That's an interesting question. You want to set up a business that essentially combines three different concepts:
- Network streaming from your PC to a different screen across the network using remote screen software; e.g. Parsec, or a Chromecast, e.g. playing a PC-only game on your iPad, which I've done.
- Basically AWS: Renting a dedicated server, racked in a server room far, far away, and remote-screening off that server. AND, time-sharing the dedicated server; i.e. the server is dedicated to you while you are using it, and an hour later your environment may be boxed, and the actual iron allocated to someone else.
So in principle, you'd have an array of racks and racks of dedicated PCs, all headless or blades. They'd all be preloaded with a standard image, with a virgin (un-customered) Steam, GoG, Battle.net etc. etc. Customer would
- Lease a dedicated PC from you, and you'd grab one out of the pool of available PCs.
- Remotely controlling it (a-la Parsec): Launch Steam etc., log into their account.
- Install a game on it.
- Play the game as long as they liked.
- Quit playing and log out.
- You'd wipe the PC's disk and return it to the pool.
I'm with you so far. (Blizzard isn't).
Where you might get in trouble is you try to also combine this idea with GameFly. Remember when Netflix was DVDs showing up in your mail, and you'd stick them in the pouch, mail it back, and the next one would automatically show up? That's the classic video rental model. The video store pays once for the tape ($89 for a VHS tape back in the day) and doesn't pay per-rental. Parallel to Old Netflix was a service called GameFly, that still exists (as does Old Netflix). So I suppose the next shoe to drop is that if your user wants to play a DVD-based console game, "an elf in your warehouse" will (in a few seconds) grab one of your stock copies and drop it in the DVD slot, right? (except the elf, and the DVD slot, will be virtualized.) Now you better watch out.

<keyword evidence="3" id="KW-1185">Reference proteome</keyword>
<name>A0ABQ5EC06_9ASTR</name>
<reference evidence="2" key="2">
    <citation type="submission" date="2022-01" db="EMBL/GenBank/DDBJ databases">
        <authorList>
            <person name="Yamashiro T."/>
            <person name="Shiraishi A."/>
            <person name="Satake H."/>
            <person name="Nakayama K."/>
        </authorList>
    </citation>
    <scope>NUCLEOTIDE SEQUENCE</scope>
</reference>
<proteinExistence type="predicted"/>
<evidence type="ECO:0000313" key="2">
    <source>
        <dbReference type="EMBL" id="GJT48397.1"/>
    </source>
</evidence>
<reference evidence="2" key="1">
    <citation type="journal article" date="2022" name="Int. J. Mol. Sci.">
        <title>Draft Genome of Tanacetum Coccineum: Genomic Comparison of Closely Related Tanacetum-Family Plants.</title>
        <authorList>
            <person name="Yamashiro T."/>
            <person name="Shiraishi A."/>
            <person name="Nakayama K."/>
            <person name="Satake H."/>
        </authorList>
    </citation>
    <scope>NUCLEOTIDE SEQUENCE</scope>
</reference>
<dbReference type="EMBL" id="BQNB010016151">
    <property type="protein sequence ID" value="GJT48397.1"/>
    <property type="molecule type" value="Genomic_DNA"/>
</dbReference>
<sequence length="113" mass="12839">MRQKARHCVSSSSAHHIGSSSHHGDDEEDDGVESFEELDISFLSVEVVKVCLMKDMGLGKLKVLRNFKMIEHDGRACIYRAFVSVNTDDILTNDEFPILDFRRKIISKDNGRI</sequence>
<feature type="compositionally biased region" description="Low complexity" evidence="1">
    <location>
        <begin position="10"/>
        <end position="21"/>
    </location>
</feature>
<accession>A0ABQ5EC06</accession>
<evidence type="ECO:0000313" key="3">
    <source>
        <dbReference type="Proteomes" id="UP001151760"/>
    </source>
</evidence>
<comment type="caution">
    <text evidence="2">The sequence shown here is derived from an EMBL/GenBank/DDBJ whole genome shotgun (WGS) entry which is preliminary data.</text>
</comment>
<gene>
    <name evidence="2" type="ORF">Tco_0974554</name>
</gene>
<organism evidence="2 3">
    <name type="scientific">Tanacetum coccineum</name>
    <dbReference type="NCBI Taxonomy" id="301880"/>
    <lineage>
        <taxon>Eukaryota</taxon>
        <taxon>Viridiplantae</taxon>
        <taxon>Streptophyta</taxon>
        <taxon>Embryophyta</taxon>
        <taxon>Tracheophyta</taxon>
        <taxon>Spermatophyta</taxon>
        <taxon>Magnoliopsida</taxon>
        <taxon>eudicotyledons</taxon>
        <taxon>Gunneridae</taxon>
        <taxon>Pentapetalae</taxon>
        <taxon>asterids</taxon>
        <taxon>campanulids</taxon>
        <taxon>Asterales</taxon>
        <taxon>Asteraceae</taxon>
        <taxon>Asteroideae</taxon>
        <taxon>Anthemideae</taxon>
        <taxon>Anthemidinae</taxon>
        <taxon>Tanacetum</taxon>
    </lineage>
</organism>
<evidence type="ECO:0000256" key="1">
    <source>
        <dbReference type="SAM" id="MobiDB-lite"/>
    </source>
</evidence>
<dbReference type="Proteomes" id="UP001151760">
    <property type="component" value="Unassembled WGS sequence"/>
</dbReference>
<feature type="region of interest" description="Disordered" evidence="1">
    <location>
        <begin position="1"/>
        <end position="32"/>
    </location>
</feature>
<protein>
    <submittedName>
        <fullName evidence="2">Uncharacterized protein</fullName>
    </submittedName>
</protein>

The case to pay heed to is Aereo. Aereo was a public-policy advocacy litigation firm; they just didn't know it. They thought they were an Internet streaming company offering streaming and time-shifting of over-the-air TV to people in the NYC service area).
NYC citizens have trouble with TV reception because of all the steel buildings. Aereo already knew it would be illegal to just have one well-placed antenna and stream to everybody. So they had a well-placed warehouse with thousands of antennas, each connected to a PC with a DVR. So each customer would get a dedicated antenna and PC/DVR. And I thought that settled the matter; but they finally got in front of the Supreme Court. The Supreme Court said "Nope, the clever technology implementation does NOT negate the obvious intent of Congress, in requiring cable companies to pay TV stations for the right to rebroadcast their stations. It looks, walks and quacks like a cable TV operation, so we're treating it like that for the law." Their house of cards immediately collapsed because they now owed years of back fees to all the TV stations they were streaming, and that broke their back.